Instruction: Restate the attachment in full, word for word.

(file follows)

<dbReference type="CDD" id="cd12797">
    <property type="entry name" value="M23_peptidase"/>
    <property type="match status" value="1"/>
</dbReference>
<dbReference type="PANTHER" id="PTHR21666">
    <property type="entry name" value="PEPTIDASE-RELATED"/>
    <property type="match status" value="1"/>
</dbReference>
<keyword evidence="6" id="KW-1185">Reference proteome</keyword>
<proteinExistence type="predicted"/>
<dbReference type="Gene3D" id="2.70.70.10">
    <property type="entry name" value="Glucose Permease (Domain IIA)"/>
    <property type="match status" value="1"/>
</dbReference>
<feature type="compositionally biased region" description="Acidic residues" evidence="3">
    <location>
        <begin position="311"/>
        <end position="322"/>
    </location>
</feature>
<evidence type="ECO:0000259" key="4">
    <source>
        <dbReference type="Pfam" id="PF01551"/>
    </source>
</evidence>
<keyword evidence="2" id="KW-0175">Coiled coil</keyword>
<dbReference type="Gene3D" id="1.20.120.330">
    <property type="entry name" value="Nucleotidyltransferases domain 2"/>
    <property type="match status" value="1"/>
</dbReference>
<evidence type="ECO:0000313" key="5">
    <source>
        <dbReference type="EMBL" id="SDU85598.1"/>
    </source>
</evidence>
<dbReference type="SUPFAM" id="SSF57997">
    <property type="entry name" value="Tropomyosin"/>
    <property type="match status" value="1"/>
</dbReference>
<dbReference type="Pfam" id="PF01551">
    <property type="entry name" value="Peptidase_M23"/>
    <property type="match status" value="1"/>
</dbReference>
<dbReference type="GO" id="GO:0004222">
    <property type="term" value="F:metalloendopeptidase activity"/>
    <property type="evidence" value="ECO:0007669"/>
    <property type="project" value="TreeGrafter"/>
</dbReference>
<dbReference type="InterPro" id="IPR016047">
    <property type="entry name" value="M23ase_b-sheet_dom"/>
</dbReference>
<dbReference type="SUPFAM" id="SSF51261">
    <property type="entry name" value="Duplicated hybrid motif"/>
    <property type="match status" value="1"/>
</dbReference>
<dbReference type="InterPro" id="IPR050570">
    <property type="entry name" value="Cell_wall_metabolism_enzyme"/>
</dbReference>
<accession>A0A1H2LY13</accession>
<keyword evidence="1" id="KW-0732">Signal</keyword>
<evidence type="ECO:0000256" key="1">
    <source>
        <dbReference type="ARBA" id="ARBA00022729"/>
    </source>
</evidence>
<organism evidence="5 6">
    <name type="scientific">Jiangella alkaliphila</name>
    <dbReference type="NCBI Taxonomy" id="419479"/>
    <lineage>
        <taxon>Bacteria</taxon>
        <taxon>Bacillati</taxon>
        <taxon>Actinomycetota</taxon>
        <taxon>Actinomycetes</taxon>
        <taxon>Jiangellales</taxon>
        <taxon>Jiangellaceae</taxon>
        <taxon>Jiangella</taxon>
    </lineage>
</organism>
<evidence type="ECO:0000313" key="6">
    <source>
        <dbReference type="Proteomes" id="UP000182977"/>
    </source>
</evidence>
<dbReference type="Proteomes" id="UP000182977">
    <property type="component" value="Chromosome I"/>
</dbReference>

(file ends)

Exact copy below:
<dbReference type="CDD" id="cd12797">
    <property type="entry name" value="M23_peptidase"/>
    <property type="match status" value="1"/>
</dbReference>
<dbReference type="PANTHER" id="PTHR21666">
    <property type="entry name" value="PEPTIDASE-RELATED"/>
    <property type="match status" value="1"/>
</dbReference>
<keyword evidence="6" id="KW-1185">Reference proteome</keyword>
<proteinExistence type="predicted"/>
<dbReference type="Gene3D" id="2.70.70.10">
    <property type="entry name" value="Glucose Permease (Domain IIA)"/>
    <property type="match status" value="1"/>
</dbReference>
<feature type="compositionally biased region" description="Acidic residues" evidence="3">
    <location>
        <begin position="311"/>
        <end position="322"/>
    </location>
</feature>
<evidence type="ECO:0000259" key="4">
    <source>
        <dbReference type="Pfam" id="PF01551"/>
    </source>
</evidence>
<keyword evidence="2" id="KW-0175">Coiled coil</keyword>
<dbReference type="Gene3D" id="1.20.120.330">
    <property type="entry name" value="Nucleotidyltransferases domain 2"/>
    <property type="match status" value="1"/>
</dbReference>
<evidence type="ECO:0000313" key="5">
    <source>
        <dbReference type="EMBL" id="SDU85598.1"/>
    </source>
</evidence>
<dbReference type="SUPFAM" id="SSF57997">
    <property type="entry name" value="Tropomyosin"/>
    <property type="match status" value="1"/>
</dbReference>
<dbReference type="Pfam" id="PF01551">
    <property type="entry name" value="Peptidase_M23"/>
    <property type="match status" value="1"/>
</dbReference>
<dbReference type="GO" id="GO:0004222">
    <property type="term" value="F:metalloendopeptidase activity"/>
    <property type="evidence" value="ECO:0007669"/>
    <property type="project" value="TreeGrafter"/>
</dbReference>
<dbReference type="InterPro" id="IPR016047">
    <property type="entry name" value="M23ase_b-sheet_dom"/>
</dbReference>
<dbReference type="SUPFAM" id="SSF51261">
    <property type="entry name" value="Duplicated hybrid motif"/>
    <property type="match status" value="1"/>
</dbReference>
<dbReference type="InterPro" id="IPR050570">
    <property type="entry name" value="Cell_wall_metabolism_enzyme"/>
</dbReference>
<accession>A0A1H2LY13</accession>
<keyword evidence="1" id="KW-0732">Signal</keyword>
<evidence type="ECO:0000256" key="1">
    <source>
        <dbReference type="ARBA" id="ARBA00022729"/>
    </source>
</evidence>
<organism evidence="5 6">
    <name type="scientific">Jiangella alkaliphila</name>
    <dbReference type="NCBI Taxonomy" id="419479"/>
    <lineage>
        <taxon>Bacteria</taxon>
        <taxon>Bacillati</taxon>
        <taxon>Actinomycetota</taxon>
        <taxon>Actinomycetes</taxon>
        <taxon>Jiangellales</taxon>
        <taxon>Jiangellaceae</taxon>
        <taxon>Jiangella</taxon>
    </lineage>
</organism>
<evidence type="ECO:0000313" key="6">
    <source>
        <dbReference type="Proteomes" id="UP000182977"/>
    </source>
</evidence>
<dbReference type="Proteomes" id="UP000182977">
    <property type="component" value="Chromosome I"/>
</dbReference>